FIVE FROM FINLAND: Preventing noise pollution
With noise pollution becoming an increasingly serious issue for modern society, diverse solutions against its invisible threat are being created in Finland.
In today’s world, noise is everywhere. Having become a part of our everyday lives, especially in big cities, noise pollution poses a tremendous health hazard to people, affecting us on physical, mental and emotional levels.
These five Finnish solutions were designed to reduce unwanted noise and noise exposure – at work, at home, during travel and leisure time.
Founded in 2015, this fast-growing technology startup from Oulu has made a name for itself by designing and manufacturing the world’s smallest active noise-cancelling earbuds that are especially effective with low-frequency sounds, like snoring and ambient noises.
The award-winning product has already helped tens of thousands of people in more than 120 countries to sleep better, travel in a more relaxed way and stay focused when working in noisy environments. Boosted by a 4.5 million-euro investment earlier this year, QuietOn is accelerating its growth throughout Europe, North America and Asia, as global demand for its product is soaring.
“Today, with all the stress in our lives brought on by the COVID-19 pandemic and being forced to work from home, the need for quiet and rest has never been more pressing, and we are here to help address that need,” commented CEO Jussi Lemiläinen.
Listed among the globe’s best workplaces for innovators, Tampere-based Framery knows first-hand how to make employees feel happy and comfortable at work. Framery’s soundproof pods and phone booths help to solve noise and privacy issues in modern open-plan offices and can now be found in dozens of leading companies worldwide, including Microsoft, Puma and Tesla.
The recipient of a large number of prestigious design and business growth awards, Framery is eliminating distracting office noises with sustainability and safety in mind. The company’s products are mainly made of environmentally efficient birch plywood, and most of the materials are recycled or recyclable, including the acoustic foam and the interior felt.
“Design is enormously important. When creating inspiring spaces there is no room for awkward design or products,” head of products Lasse Karvinen told us earlier.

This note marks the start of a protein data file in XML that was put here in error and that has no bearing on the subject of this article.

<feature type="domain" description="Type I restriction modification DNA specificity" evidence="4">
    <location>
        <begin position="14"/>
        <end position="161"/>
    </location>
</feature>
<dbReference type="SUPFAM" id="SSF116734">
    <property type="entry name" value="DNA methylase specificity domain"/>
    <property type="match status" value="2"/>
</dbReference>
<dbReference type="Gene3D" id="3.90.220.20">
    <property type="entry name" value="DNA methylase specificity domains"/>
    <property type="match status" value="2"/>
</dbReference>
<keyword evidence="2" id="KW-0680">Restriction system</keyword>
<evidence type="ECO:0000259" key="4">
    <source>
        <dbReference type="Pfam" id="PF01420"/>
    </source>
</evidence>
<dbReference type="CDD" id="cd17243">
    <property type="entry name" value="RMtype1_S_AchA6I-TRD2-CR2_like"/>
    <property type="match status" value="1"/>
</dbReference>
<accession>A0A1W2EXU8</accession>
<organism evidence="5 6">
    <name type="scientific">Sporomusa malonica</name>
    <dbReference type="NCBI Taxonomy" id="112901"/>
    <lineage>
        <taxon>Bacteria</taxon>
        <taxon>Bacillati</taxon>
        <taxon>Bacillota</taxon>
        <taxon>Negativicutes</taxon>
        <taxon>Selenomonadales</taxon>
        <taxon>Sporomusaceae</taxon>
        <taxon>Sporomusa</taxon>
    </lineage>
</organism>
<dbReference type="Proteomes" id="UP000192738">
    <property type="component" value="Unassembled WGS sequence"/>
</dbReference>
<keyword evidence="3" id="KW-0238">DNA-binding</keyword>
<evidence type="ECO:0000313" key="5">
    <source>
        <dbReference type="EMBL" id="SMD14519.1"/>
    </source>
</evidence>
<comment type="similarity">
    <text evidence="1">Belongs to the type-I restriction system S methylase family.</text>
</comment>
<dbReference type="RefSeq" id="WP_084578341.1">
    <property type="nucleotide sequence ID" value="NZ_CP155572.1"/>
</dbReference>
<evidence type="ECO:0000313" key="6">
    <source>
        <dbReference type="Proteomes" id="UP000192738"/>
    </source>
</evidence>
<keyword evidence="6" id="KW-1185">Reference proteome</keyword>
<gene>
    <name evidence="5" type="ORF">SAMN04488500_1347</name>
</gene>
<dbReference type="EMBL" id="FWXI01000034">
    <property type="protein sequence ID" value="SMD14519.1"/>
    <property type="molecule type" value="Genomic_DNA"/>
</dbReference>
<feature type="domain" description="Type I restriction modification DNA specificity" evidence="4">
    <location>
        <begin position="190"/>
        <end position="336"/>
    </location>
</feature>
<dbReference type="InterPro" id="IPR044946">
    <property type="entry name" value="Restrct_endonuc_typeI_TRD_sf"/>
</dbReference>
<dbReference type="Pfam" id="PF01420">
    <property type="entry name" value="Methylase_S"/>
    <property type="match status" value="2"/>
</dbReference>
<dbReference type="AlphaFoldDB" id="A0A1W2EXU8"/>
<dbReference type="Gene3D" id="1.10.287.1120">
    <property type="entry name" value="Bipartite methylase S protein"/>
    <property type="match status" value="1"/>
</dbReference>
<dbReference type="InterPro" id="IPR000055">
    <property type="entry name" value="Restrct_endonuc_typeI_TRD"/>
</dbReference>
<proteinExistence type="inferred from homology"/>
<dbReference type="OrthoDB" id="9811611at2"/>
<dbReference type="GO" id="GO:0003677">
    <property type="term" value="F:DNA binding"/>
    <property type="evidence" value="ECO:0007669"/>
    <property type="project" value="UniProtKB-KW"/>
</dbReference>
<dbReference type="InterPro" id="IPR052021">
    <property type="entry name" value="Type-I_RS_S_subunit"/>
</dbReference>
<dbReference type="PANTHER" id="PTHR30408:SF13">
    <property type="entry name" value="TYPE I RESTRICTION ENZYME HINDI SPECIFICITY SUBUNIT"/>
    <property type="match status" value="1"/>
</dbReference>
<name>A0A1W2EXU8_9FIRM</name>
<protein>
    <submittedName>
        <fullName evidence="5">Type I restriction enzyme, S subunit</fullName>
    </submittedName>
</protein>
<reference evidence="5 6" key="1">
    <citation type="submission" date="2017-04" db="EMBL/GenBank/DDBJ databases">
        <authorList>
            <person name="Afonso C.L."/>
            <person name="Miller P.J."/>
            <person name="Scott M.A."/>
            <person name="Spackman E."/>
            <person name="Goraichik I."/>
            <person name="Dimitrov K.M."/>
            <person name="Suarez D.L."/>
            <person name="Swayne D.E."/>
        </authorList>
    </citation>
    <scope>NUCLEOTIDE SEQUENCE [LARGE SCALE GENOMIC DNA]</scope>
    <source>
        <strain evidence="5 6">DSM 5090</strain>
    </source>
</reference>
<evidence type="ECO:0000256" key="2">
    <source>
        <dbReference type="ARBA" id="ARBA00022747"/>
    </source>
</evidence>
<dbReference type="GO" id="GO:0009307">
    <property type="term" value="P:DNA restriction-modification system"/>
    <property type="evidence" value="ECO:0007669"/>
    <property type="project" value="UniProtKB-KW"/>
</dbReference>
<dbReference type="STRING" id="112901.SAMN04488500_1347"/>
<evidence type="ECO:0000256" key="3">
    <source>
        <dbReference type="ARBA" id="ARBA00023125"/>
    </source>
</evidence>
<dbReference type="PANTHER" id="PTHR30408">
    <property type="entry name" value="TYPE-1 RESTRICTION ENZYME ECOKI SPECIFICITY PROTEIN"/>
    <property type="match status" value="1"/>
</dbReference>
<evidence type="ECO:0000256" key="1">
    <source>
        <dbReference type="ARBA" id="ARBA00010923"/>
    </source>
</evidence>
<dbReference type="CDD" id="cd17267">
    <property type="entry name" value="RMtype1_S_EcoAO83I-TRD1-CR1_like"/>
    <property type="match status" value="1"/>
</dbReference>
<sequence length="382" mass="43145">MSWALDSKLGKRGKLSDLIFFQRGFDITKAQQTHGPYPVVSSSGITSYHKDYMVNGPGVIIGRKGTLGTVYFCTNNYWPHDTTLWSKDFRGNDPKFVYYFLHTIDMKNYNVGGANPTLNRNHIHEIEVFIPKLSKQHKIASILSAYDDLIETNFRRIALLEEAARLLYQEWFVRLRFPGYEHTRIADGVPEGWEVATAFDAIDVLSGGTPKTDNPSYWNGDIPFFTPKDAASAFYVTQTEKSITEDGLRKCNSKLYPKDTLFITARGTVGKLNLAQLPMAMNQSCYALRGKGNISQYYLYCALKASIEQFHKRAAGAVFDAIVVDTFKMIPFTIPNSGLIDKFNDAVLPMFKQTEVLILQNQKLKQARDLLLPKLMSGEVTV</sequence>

Placing emphasis on aesthetics, however, does not prevent Framery from delivering on its pivotal promises: “It is important to remember that a phone booth is a functional product, so the design cannot replace acoustics.”
In 2019, VTT Technical Research Centre of Finland and technology group Wärtsilä completed a three-year project funded by Business Finland that resulted in the development of innovative solutions for power plant noise emissions. The project’s outcomes enable bringing energy production closer to residential areas and making power plants “a good neighbour”.
The project team rethought the acoustic architecture of a power plant and focused on the main source of noise: the ventilation and cooling of the plant’s engine. The results showed a reduction of 10 to 20 decibels in noise emissions. In practice, this means that the plant produces 90 to 99 per cent less noise – a remarkable improvement for living conditions in nearby areas.
Senior scientist at VTT Antti Hynninen illustrated the achieved reduction:
“This kind of decibel change in the everyday life of city dwellers could mean attenuating the traffic noise coming through an open window to the home sofa by closing the windows and wearing earplugs,” he said. “In the open air, this would be equivalent to moving a kilometre away from the noise source, such as a large outdoor concert arena.”
Noisy environments and echoing rooms have many negative effects on people’s comfort, and the soundscapes of both public spaces and private homes can (and should) be improved. Turku-based Soften is doing exactly that with its wide range of acoustic panels, space dividers and lamps. The elements come in different colours and shapes and can be easily customised, allowing the building of impressive and adaptable decorative entities with excellent sound-damping properties.
All the products are designed and manufactured with high-quality materials in Finland, and staying environmentally friendly is an important aspect for the company. Earlier, Soften produced an experimental batch of acoustic panels from material originating in recycled textiles as part of the Telaketju project, which aims to create a collaborative network to promote textile recycling in Finland.
“Of course, our core focus is acoustics, but besides that the most important factor for us is how a product looks,” stressed CEO and founder Sami Helle. “We aim to make stylish and easily transformable products which you are not ashamed to put on display in any space.”
The Green Paths app is a novel route-planning tool which, unlike most its counterparts, prioritises quietness and fresh air, enabling pedestrians and cyclists to choose routes with the least noise and the cleanest air and thus making the journey more enjoyable.
Developed by a research team at the University of Helsinki as part of a project coordinated by the City of Helsinki, the app is currently available as a prototype and is functioning within the municipalities of Helsinki, Espoo, Vantaa and Kauniainen.
To recommend the best route, Green Paths utilises data on average noise levels from the municipalities and the Finnish Environment Institute (SYKE), and real-time air-quality values provided by the Finnish Meteorological Institute (FMI).
“By guiding cyclists and pedestrians to more pleasant environments, the route planner aims to promote health and wellbeing among city residents,” explained Age Poom, a researcher at the University of Helsinki.
Text: Zhanna Koiviola
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